Findings among emergency service providers, independent of acute exposure
FRIDAY, March 20, 2015 (HealthDay News) — Workers with prolonged exposure at the World Trade Center (WTC) site following 9/11 are at increased risk of developing systemic autoimmune diseases, according to a study published online March 16 in Arthritis & Rheumatology.
Mayris P. Webber, Dr.P.H., from the Montefiore Medical Center in Bronx, N.Y., and colleagues individually matched each rheumatologist-confirmed autoimmune case diagnosed between 9/12/2001 and 9/11/2013 (59 patients) among those with acute or chronic exposure at the WTC site to four randomly selected controls (236 individuals). The controls were matched for year of hire, gender, race, and work assignment (firefighter or emergency medical service).
The researchers found that rheumatoid arthritis (37 percent) was the most common autoimmune diagnosis, followed by spondyloarthritis (22 percent), inflammatory myositis (14 percent), systemic lupus erythematosus (12 percent), systemic sclerosis (5 percent), and Sjögrens syndrome (5 percent). For each additional month worked at the site, the conditional odds ratio of autoimmune disease increased by 13 percent and was independent of the association between high acute exposure (working during the morning of 9/11/2001) and disease outcome. High acute exposure was associated with elevated disease risk, but was not statistically significant (conditional odds ratio, 1.85; 95 percent confidence interval, 0.86 to 3.89).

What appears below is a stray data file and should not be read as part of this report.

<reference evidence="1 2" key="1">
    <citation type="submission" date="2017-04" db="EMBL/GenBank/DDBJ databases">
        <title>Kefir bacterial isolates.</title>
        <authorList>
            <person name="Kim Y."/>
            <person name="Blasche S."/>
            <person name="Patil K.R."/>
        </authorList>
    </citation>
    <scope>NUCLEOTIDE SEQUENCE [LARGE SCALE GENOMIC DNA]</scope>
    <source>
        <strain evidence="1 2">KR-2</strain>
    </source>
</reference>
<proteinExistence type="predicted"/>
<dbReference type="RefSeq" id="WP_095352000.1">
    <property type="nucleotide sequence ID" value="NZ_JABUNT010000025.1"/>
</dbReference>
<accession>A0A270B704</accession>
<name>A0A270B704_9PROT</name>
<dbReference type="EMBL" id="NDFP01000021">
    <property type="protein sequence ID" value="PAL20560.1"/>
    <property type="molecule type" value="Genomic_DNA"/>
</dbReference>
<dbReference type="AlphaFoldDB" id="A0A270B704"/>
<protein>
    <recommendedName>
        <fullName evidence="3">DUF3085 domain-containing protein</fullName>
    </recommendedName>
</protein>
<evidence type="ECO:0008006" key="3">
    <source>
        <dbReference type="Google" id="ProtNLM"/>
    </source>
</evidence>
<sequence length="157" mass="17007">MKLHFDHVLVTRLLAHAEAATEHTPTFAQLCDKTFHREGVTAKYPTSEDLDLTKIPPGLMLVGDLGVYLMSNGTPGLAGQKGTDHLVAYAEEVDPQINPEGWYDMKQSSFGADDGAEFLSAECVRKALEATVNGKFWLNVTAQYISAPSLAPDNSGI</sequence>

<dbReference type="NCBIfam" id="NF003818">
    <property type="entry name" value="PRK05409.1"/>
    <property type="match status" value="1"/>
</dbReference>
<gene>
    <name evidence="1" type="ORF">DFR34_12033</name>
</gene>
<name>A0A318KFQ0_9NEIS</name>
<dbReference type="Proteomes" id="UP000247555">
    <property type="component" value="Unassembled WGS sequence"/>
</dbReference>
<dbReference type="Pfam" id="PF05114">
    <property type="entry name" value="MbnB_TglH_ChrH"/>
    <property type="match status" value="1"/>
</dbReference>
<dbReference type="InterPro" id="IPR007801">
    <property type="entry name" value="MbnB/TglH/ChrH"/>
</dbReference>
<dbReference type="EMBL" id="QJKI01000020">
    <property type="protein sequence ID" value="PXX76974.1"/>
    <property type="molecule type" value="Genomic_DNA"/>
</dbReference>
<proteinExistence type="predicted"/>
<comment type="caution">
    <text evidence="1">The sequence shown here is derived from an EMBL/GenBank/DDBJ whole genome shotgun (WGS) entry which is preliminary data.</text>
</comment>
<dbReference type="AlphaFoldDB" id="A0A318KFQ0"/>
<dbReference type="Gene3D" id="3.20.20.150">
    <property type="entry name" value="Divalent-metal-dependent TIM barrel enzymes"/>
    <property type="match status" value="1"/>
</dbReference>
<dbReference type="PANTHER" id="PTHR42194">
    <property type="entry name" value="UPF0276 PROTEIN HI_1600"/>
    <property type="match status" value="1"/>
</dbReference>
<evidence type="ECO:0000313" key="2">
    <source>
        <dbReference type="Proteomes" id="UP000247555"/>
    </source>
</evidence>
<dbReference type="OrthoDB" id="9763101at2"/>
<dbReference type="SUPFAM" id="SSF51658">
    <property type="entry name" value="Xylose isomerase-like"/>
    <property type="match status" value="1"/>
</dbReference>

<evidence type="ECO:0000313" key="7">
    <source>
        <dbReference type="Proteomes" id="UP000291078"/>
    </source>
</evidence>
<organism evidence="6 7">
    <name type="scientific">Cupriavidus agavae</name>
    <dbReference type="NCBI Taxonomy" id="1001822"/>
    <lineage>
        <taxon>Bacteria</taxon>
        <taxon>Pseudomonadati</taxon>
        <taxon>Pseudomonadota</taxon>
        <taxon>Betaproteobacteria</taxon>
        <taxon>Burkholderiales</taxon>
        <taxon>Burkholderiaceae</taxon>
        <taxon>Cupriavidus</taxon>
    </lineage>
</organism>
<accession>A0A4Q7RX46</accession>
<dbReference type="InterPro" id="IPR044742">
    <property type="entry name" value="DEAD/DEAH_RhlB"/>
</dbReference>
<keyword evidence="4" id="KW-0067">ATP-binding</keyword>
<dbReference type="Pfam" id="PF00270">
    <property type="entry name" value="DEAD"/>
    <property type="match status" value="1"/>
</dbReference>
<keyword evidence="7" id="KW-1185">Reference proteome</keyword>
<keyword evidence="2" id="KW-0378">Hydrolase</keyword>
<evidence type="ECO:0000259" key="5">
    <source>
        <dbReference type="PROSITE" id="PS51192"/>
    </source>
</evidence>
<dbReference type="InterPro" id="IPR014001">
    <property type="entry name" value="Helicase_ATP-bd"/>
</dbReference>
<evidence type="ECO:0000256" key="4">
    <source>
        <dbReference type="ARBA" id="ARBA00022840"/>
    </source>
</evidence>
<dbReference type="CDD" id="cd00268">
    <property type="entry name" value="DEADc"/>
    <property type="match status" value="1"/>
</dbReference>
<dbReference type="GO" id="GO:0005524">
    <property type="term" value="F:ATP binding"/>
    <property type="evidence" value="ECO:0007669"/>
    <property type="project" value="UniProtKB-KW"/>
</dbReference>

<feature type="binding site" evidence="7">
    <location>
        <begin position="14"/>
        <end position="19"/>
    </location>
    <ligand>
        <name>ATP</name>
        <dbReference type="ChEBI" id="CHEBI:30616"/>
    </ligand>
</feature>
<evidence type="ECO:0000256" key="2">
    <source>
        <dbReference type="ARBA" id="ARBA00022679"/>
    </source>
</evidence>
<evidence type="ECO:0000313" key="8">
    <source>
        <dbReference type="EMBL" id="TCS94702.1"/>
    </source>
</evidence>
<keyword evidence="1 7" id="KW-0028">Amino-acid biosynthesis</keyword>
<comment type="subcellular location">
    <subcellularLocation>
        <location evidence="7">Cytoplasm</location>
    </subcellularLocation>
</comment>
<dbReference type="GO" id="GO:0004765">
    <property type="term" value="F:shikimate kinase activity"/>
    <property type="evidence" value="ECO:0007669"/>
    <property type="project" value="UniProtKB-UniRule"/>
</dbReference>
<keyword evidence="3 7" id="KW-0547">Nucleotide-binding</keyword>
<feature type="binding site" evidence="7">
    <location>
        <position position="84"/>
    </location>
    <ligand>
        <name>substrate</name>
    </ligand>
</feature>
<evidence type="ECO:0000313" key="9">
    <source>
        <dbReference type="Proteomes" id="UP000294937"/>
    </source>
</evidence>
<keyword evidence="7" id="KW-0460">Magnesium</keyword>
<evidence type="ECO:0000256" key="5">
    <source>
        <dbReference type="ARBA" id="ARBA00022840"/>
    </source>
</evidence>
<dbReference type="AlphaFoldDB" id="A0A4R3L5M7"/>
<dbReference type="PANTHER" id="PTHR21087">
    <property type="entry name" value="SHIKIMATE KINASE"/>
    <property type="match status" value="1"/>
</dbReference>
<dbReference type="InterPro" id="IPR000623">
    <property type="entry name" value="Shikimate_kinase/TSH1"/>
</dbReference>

“The WTC Health Program should expand surveillance efforts for those with extended exposures as early detection can facilitate early treatment, which has been shown to minimize organ damage and improve quality of life,” the authors write.
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